An architect of a property attempted to limit his liability for breach of contract or negligence to £250,000 (see endnote 4). The work was done negligently and the client tried to sue for a larger sum - was he restricted to claiming the £250,000 limit? The Unfair Contract Terms Act requires any such clause to be 'reasonable' and the Court had to consider which criteria were relevant in deciding what was reasonable. The Court highlighted the following as being important:

  • the client was aware that the clause was included when the contract was made
  • the £250,000 was not an arbitrary figure, reflecting as it did the likely cost of the works
  • the client could have appointed any architect and was therefore in a strong bargaining position

Points to watch: This is not an exhaustive list of the matters which may be taken into account. It is necessary for businesses to think carefully about the terms of their trading agreements in the light of the various legal provisions which can be used to set aside 'unreasonable' clauses. This is especially the case when the terms are on 'standard' printed forms particularly when dealing with consumers or, in the case of business-to-business transactions, when there is significant bargaining inequality. In these cases there is a greater chance that such clauses may be unenforceable.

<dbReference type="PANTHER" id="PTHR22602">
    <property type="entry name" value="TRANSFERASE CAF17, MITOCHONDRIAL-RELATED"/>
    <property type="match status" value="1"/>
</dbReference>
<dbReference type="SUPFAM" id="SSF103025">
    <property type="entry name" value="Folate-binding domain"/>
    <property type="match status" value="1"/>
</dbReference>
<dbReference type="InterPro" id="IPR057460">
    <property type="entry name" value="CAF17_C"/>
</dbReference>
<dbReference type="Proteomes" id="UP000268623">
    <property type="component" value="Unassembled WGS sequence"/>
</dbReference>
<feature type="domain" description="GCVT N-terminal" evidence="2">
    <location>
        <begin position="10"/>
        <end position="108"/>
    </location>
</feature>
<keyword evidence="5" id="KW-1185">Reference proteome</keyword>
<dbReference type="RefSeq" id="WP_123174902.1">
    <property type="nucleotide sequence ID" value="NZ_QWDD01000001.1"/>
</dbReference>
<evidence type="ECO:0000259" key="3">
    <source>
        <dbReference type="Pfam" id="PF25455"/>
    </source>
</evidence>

Contact name: Alison Farrar

ENDNOTES

1. European Commission Communication on the application of EC competition rules to vertical restraints, 30 September 1998

2. Nahun v Royal Holloway and Bedford New College, Times 19 November 1998